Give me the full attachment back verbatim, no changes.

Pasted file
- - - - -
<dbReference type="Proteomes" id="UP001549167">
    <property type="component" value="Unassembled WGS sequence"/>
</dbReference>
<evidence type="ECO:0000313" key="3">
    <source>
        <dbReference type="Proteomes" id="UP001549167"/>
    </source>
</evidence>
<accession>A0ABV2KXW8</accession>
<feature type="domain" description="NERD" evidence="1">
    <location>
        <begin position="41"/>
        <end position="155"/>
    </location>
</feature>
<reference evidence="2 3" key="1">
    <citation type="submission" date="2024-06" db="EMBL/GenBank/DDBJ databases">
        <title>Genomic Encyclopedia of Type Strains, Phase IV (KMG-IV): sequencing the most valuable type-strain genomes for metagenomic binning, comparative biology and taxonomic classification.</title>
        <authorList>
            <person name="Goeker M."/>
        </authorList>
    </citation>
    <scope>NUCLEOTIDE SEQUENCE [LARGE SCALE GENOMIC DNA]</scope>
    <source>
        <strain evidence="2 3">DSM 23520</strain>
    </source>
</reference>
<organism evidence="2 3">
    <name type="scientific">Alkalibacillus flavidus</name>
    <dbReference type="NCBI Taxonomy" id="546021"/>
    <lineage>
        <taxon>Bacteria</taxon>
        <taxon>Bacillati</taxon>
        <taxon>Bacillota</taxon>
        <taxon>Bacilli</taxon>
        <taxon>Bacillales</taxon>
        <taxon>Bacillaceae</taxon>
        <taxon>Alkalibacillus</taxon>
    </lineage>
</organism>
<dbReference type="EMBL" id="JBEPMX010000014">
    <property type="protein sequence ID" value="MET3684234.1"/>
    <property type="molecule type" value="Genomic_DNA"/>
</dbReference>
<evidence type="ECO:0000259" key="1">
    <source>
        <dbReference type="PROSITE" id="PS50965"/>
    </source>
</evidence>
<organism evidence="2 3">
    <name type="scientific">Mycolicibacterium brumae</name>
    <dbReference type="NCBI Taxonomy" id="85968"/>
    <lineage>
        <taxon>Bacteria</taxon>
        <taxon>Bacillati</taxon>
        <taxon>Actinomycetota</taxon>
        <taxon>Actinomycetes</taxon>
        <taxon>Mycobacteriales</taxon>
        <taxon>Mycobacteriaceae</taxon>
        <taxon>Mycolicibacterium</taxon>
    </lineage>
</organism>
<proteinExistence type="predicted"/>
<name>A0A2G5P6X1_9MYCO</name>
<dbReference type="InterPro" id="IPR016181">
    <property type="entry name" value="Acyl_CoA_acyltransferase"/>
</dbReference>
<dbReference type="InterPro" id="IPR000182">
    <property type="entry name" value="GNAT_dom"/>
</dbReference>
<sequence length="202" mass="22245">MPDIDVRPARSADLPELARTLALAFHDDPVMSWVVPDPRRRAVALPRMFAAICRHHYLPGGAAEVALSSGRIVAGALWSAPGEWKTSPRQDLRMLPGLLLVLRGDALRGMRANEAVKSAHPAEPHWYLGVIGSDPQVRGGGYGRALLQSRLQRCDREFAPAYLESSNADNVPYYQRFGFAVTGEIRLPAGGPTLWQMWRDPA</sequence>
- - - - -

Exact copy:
<dbReference type="Proteomes" id="UP001549167">
    <property type="component" value="Unassembled WGS sequence"/>
</dbReference>
<evidence type="ECO:0000313" key="3">
    <source>
        <dbReference type="Proteomes" id="UP001549167"/>
    </source>
</evidence>
<accession>A0ABV2KXW8</accession>
<feature type="domain" description="NERD" evidence="1">
    <location>
        <begin position="41"/>
        <end position="155"/>
    </location>
</feature>
<reference evidence="2 3" key="1">
    <citation type="submission" date="2024-06" db="EMBL/GenBank/DDBJ databases">
        <title>Genomic Encyclopedia of Type Strains, Phase IV (KMG-IV): sequencing the most valuable type-strain genomes for metagenomic binning, comparative biology and taxonomic classification.</title>
        <authorList>
            <person name="Goeker M."/>
        </authorList>
    </citation>
    <scope>NUCLEOTIDE SEQUENCE [LARGE SCALE GENOMIC DNA]</scope>
    <source>
        <strain evidence="2 3">DSM 23520</strain>
    </source>
</reference>
<organism evidence="2 3">
    <name type="scientific">Alkalibacillus flavidus</name>
    <dbReference type="NCBI Taxonomy" id="546021"/>
    <lineage>
        <taxon>Bacteria</taxon>
        <taxon>Bacillati</taxon>
        <taxon>Bacillota</taxon>
        <taxon>Bacilli</taxon>
        <taxon>Bacillales</taxon>
        <taxon>Bacillaceae</taxon>
        <taxon>Alkalibacillus</taxon>
    </lineage>
</organism>
<dbReference type="EMBL" id="JBEPMX010000014">
    <property type="protein sequence ID" value="MET3684234.1"/>
    <property type="molecule type" value="Genomic_DNA"/>
</dbReference>
<evidence type="ECO:0000259" key="1">
    <source>
        <dbReference type="PROSITE" id="PS50965"/>
    </source>
</evidence>
<organism evidence="2 3">
    <name type="scientific">Mycolicibacterium brumae</name>
    <dbReference type="NCBI Taxonomy" id="85968"/>
    <lineage>
        <taxon>Bacteria</taxon>
        <taxon>Bacillati</taxon>
        <taxon>Actinomycetota</taxon>
        <taxon>Actinomycetes</taxon>
        <taxon>Mycobacteriales</taxon>
        <taxon>Mycobacteriaceae</taxon>
        <taxon>Mycolicibacterium</taxon>
    </lineage>
</organism>
<proteinExistence type="predicted"/>
<name>A0A2G5P6X1_9MYCO</name>
<dbReference type="InterPro" id="IPR016181">
    <property type="entry name" value="Acyl_CoA_acyltransferase"/>
</dbReference>
<dbReference type="InterPro" id="IPR000182">
    <property type="entry name" value="GNAT_dom"/>
</dbReference>
<sequence length="202" mass="22245">MPDIDVRPARSADLPELARTLALAFHDDPVMSWVVPDPRRRAVALPRMFAAICRHHYLPGGAAEVALSSGRIVAGALWSAPGEWKTSPRQDLRMLPGLLLVLRGDALRGMRANEAVKSAHPAEPHWYLGVIGSDPQVRGGGYGRALLQSRLQRCDREFAPAYLESSNADNVPYYQRFGFAVTGEIRLPAGGPTLWQMWRDPA</sequence>